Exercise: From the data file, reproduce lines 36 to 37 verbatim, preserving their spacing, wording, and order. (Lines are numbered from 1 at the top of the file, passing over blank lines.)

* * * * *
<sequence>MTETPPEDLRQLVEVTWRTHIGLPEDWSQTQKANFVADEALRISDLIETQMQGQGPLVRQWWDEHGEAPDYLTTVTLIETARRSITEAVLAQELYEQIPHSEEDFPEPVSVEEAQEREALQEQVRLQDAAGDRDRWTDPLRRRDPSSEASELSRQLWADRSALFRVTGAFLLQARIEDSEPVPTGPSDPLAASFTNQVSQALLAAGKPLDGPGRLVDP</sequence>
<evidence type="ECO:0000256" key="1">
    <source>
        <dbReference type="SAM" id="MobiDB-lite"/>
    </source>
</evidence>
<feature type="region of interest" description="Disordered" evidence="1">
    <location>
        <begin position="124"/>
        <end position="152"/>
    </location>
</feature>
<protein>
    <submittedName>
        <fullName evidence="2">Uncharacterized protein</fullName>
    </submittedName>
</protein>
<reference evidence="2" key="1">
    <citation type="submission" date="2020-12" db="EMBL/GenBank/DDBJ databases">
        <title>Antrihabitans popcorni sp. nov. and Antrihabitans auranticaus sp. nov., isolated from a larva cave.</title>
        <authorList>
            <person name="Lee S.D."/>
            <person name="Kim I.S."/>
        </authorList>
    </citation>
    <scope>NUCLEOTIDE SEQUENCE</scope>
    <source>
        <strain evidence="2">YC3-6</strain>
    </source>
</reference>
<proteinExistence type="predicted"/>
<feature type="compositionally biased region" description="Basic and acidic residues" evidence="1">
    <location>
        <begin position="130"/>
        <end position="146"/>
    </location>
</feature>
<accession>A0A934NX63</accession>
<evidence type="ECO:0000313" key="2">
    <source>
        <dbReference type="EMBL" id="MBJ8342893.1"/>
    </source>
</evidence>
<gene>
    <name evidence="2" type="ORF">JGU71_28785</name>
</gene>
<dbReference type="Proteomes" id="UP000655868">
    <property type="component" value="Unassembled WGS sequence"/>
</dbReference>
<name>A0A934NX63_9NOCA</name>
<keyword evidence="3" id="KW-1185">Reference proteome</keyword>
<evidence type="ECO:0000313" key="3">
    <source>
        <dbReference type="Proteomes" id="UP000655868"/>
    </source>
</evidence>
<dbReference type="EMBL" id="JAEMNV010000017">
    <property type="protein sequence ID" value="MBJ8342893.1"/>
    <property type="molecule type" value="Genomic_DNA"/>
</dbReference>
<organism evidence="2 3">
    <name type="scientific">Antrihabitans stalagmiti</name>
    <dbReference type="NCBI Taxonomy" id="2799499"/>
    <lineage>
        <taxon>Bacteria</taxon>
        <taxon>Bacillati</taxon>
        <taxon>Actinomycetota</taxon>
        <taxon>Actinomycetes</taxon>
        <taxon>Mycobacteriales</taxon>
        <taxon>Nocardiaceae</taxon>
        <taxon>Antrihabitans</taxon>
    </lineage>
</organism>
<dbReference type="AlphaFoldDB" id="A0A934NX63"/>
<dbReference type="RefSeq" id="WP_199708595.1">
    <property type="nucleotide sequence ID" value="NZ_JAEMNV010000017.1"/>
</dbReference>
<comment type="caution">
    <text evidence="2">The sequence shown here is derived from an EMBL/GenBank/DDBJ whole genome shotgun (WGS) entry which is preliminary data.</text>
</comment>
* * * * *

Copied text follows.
    </location>
</feature>